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Old 12-03-2012, 04:21 AM   #69
SystemicAnomaly
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Join Date: Feb 2006
Location: Stuck in the Matrix somewhere in Santa Clara CA
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Quote:
Originally Posted by effortless View Post
If there is no definition/agreement of what wrist snap is, you can't argue whether it is or isn't a real phenomenon. You said that modern strokes have wrist action - why can't we call this "wrist snap"?. The cocked wrist position involved with wrist snap is not actually laid back, the muscles in the forearm are used for this to happen disregarding forward wrist action.
You may call it wrist snap if you want but the problem is that this terminology is misleading and sometimes detrimental . More often than not, it encourages the student to perform unwanted violent/exaggerated wrist actions -- too much forward flexion of the wrist. This is my objection to the terminology. 30+ years ago, I was instructed to snap the wrist for tennis serves and badminton overheads. It produced incorrect actions of the wrist. It took me quite a while to unlearn this. I've seen the same thing happen numerous other players.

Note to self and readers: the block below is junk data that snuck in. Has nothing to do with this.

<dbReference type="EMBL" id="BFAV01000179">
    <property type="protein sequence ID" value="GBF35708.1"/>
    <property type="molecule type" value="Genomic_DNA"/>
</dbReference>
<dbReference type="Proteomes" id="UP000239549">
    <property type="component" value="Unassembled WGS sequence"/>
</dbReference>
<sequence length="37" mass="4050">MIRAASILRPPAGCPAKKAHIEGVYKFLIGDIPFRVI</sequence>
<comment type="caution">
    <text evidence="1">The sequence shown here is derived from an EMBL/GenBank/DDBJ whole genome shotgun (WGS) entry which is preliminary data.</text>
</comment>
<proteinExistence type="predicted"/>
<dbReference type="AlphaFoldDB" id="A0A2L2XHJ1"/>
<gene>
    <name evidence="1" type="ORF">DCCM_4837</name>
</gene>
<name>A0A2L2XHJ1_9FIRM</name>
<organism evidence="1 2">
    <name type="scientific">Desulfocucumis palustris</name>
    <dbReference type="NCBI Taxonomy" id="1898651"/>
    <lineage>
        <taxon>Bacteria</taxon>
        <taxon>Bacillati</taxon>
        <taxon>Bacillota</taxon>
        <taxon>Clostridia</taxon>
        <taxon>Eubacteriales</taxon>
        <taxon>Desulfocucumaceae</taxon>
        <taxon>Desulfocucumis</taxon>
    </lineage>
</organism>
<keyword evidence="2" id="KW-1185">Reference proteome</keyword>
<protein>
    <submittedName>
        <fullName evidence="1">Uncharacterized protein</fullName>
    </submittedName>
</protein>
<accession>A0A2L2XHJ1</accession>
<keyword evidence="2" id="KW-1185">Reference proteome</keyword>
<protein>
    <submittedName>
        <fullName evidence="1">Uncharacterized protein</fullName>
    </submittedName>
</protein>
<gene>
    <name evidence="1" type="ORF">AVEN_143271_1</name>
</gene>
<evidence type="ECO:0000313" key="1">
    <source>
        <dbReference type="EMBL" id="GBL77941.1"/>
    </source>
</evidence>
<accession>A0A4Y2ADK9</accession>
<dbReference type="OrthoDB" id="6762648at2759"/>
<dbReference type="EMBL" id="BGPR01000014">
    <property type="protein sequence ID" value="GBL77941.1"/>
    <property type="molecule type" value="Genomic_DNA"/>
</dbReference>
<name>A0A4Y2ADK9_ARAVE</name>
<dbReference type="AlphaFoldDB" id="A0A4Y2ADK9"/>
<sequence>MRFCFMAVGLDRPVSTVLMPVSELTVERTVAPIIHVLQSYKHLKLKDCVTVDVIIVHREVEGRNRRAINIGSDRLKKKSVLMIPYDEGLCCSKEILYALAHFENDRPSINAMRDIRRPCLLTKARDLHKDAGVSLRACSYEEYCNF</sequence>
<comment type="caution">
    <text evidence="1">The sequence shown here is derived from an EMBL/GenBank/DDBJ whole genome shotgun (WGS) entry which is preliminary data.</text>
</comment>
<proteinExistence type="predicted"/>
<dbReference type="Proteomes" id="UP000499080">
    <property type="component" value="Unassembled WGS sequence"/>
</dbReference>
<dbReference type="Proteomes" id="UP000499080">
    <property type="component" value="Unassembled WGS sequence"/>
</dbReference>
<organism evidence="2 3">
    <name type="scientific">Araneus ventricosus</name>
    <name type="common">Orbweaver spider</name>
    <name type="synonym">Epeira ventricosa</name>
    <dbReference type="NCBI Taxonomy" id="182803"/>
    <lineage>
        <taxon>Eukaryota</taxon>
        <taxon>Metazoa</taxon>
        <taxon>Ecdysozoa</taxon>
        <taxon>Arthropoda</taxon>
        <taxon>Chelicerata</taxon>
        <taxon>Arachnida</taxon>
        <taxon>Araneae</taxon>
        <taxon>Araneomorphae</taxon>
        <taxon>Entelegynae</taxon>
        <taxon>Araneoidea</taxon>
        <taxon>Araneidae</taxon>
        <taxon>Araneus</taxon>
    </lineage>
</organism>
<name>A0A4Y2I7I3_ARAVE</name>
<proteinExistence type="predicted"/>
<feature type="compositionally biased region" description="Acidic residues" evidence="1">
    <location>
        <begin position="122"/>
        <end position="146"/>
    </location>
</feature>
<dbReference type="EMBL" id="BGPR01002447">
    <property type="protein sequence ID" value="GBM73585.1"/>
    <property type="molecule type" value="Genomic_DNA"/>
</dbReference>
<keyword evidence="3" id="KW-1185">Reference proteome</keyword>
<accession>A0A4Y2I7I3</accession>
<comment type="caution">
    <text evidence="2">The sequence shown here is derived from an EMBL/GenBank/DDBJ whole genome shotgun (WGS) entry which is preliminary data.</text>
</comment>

If you are going to tell a student to "snap the wrist", you must demonstrate exactly what is meant by your instruction. You must also keep a watchful eye that the student's wrist does not end up with an extreme flexion caused by a violent action of the wrist. Such an action can be detrimental to the wrist and forearm.

Not sure what you mean by your very last statement (bolded). Are you referring to supination (the opposite rotation to pronation).
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Last edited by SystemicAnomaly : 12-03-2012 at 04:54 AM.
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